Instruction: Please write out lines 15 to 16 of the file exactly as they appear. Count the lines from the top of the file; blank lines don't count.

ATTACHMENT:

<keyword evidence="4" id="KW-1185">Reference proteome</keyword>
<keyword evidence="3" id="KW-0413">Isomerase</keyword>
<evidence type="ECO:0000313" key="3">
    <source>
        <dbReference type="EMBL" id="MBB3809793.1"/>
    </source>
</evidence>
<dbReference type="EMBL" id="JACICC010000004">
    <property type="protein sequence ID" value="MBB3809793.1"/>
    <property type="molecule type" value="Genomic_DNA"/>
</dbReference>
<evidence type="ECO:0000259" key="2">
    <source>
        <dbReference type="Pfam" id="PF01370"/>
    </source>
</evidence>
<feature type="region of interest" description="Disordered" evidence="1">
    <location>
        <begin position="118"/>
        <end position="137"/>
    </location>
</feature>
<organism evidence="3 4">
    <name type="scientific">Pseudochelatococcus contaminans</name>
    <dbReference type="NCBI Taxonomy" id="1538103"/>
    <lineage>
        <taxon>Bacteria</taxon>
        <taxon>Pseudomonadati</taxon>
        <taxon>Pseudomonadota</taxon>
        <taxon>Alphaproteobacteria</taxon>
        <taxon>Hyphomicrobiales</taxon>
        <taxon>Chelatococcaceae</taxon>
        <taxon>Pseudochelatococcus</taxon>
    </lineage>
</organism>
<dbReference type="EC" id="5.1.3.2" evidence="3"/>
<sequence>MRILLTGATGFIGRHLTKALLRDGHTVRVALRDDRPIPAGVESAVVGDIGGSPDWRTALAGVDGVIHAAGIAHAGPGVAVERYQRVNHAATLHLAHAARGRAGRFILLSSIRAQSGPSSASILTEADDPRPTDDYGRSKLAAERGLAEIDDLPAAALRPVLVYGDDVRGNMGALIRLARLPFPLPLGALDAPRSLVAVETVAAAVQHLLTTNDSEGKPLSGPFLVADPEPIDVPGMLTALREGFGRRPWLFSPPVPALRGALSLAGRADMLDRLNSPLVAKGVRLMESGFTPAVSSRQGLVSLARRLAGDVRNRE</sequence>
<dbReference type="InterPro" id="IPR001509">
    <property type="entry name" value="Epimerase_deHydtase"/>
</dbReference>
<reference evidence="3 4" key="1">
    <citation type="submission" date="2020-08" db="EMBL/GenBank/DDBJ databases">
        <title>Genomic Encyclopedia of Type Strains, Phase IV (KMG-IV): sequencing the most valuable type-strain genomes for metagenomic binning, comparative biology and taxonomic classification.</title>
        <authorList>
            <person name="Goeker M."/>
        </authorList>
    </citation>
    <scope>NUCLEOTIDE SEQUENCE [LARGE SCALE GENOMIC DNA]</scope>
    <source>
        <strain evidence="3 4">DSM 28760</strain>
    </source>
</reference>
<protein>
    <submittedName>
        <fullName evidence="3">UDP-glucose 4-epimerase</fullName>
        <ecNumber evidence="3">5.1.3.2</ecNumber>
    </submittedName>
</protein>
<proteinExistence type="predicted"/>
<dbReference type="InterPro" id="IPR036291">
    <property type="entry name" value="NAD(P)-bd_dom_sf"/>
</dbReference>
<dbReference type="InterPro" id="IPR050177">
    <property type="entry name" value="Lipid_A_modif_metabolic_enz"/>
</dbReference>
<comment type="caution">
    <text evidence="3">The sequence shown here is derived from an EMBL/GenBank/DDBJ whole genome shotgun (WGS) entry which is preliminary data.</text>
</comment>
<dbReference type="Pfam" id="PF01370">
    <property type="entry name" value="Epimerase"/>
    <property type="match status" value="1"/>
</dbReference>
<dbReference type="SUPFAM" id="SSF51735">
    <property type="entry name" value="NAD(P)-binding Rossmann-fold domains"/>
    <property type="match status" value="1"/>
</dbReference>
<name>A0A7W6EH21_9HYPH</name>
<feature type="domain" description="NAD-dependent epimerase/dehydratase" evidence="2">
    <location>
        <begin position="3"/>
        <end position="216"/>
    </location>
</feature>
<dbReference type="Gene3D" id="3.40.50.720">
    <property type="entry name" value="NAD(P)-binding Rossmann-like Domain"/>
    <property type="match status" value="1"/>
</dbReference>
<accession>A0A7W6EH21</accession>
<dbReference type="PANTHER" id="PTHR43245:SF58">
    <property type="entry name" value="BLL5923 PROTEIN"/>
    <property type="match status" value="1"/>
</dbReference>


    </source>
</evidence>